3 Count: This is America

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1: Rapper Kidd Wes Wants to Bring Back Copyright Suit Against Donald Glover

First off today, Nika Schoonover at Courthouse News Service reports that rapper Kidd Wes has filed an appeal in his case against fellow rapper Donald Glover, asking the Appeals Court to revive the case.

Wes sued Glover, who uses the stage name Childish Gambino, alleging that Glover’s 2018 song, This is America, infringes Wes’ 2016 song with the same title. Attorneys for Glover argued that the alleged similarities were not protectable under copyright, but the case was eventually dismissed due to an issue with the copyright registration.

Wes has now filed an appeal to the Second Circuit, hoping to revive the case. According to Wes, the registration issue is an “administrative error” and should not disqualify him from copyright protection. However, the judges hearing the case seemed skeptical of that argument.

2: Thaler, Copyright Office Fight Over Human-Authorship Requirement for AI-Created Artwork Continues

Next up today, Steve Brachmann at IP Watchdog reports that artist Stephen Thaler has filed a brief with the US Court of Appeals for the DC District claiming that an AI-generated work is eligible for copyright protection and that the United States Copyright Office erred when denying him a registration.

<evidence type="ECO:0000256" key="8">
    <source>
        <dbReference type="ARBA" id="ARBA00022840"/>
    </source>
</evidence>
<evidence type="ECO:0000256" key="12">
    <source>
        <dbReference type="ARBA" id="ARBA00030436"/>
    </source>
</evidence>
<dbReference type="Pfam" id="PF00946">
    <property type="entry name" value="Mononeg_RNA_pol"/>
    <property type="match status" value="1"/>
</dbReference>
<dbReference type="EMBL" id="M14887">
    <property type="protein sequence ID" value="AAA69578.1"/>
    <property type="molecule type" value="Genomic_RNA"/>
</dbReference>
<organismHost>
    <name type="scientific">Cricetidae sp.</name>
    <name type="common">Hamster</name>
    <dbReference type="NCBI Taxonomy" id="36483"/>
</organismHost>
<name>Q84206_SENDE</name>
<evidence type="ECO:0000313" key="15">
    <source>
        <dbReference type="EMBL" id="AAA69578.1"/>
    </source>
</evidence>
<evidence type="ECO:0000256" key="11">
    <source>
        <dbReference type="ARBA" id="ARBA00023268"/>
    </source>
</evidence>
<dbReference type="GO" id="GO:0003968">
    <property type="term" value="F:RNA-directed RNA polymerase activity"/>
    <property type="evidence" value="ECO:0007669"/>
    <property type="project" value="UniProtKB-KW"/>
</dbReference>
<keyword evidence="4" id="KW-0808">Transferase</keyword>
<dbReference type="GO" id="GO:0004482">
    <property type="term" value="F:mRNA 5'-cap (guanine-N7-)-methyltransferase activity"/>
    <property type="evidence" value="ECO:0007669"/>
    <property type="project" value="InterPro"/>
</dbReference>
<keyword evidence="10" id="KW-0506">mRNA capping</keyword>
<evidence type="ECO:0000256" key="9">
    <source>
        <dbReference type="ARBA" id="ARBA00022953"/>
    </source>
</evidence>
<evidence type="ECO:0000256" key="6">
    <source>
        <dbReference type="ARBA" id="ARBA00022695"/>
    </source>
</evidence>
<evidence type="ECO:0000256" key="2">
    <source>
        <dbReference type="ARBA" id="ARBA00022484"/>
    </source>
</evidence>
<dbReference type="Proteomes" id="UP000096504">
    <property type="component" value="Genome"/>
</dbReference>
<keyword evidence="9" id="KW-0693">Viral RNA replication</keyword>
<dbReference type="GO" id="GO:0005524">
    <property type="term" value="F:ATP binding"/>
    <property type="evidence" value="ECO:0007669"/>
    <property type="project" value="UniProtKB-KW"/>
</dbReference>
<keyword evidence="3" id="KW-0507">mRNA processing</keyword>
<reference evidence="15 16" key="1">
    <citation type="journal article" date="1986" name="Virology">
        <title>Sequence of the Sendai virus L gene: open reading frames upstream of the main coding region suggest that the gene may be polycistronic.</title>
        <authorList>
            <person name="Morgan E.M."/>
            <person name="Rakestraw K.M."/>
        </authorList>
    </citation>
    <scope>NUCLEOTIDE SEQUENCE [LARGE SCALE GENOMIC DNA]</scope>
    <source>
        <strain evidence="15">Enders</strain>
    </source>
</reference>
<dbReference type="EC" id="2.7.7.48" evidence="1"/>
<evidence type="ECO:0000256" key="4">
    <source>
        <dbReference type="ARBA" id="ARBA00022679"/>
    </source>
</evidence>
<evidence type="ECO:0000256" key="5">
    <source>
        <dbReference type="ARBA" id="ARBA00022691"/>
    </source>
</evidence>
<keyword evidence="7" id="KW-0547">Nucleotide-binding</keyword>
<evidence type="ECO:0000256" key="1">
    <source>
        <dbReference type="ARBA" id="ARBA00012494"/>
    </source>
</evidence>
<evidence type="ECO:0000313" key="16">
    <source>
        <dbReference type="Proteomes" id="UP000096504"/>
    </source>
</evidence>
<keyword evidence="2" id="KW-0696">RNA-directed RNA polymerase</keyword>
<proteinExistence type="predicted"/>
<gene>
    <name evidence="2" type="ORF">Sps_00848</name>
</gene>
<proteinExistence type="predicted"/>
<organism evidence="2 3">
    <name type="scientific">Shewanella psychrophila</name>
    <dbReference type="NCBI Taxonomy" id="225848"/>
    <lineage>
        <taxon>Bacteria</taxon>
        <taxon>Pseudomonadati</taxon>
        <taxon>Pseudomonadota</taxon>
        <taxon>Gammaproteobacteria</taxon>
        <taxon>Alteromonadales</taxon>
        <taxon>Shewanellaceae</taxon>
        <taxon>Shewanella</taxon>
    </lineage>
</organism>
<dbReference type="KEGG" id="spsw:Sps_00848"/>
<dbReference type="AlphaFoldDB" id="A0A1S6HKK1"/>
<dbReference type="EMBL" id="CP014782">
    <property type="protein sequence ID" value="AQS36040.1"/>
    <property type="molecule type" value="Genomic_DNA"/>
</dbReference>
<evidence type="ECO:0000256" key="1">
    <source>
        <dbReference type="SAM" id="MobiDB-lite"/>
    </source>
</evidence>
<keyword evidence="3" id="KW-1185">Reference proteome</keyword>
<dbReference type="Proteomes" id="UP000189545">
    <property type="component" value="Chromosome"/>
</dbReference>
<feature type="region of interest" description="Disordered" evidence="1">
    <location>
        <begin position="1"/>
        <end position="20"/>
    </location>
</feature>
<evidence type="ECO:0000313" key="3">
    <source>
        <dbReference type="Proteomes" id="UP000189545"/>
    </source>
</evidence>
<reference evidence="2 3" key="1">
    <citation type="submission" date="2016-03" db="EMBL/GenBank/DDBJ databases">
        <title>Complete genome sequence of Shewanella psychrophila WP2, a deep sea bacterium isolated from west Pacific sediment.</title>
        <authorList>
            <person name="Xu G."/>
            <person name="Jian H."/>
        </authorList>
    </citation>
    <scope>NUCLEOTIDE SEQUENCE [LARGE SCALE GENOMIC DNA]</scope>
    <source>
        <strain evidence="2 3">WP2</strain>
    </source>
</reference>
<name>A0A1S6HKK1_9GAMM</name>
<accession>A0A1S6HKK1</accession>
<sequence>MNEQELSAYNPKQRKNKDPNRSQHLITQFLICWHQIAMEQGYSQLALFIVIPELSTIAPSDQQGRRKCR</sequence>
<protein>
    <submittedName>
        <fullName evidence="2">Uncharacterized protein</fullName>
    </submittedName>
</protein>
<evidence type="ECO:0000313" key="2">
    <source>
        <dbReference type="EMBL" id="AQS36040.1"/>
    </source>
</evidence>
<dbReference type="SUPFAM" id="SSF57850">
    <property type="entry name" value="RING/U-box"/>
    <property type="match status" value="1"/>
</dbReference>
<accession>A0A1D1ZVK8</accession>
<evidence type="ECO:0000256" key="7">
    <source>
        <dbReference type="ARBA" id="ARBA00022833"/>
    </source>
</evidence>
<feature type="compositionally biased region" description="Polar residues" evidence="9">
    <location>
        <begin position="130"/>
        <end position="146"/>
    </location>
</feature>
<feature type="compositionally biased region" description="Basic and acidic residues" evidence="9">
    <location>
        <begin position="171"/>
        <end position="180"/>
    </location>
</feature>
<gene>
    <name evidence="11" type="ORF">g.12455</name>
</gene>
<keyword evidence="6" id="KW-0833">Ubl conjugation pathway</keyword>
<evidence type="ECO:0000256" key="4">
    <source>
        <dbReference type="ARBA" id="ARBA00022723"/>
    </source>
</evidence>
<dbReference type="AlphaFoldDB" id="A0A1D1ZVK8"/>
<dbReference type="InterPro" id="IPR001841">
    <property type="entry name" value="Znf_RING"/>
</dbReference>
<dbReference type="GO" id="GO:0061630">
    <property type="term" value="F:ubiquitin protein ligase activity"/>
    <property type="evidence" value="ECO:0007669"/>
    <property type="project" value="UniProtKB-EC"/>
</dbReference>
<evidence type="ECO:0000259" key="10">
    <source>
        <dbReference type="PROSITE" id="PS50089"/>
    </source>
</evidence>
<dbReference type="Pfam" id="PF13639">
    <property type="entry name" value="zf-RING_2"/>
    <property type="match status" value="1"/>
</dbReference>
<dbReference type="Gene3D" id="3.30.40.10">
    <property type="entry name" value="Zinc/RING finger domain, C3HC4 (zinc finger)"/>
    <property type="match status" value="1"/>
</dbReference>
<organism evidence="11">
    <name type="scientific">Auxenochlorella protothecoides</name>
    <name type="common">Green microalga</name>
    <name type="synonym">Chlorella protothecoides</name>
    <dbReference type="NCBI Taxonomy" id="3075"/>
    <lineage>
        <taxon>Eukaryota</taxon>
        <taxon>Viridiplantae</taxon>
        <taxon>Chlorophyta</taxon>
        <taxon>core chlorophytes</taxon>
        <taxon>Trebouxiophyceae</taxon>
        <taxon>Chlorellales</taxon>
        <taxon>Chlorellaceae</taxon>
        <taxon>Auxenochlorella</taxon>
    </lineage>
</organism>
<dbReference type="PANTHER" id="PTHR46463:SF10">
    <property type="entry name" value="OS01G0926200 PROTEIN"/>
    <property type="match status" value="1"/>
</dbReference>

Thaler had attempted to register an AI-generated work titled A Recent Entrance to Paradise. However, the USCO denied that registration, saying that human authorship is required for a work to be eligible for copyright protection. Thaler then appealed through the USCO itself and eventually took the matter to a district court, which sided with the USCO.

Thaler is now appealing that decision, claiming that property laws should make the work eligible for copyright protection. He further claims that the AI was acting as an “employee” of his and that it was a work for hire. As such, he argues that he should be granted copyright in the image.

3: Irving Azoff’s Global Music Rights Settles Copyright Lawsuit With Vermont Radio Station Group

Finally today, Ed Christman at Billboard reports that the performing rights organization (PRO) Global Music Rights (GMR) has settled with a Vermont-based broadcaster that they allege used 66 songs they licensed without permission or payment.

GMR was founded in 2013 as an alternative to ASCAP and BMI, the major PROs in the country. Though smaller than its competitors, GMR has many popular songwriters, including Bruce Springsteen, Prince and John Lennon. In January, GMR filed a lawsuit against the Vermont Broadcast Association (VBA), alleging they were using at least 66 songs from the GMR catalog without permission.

However, the two sides have settled. Though the terms have not been disclosed, GMR has said that the settlement grants a long-term license for the music and a correction for any past infringements.

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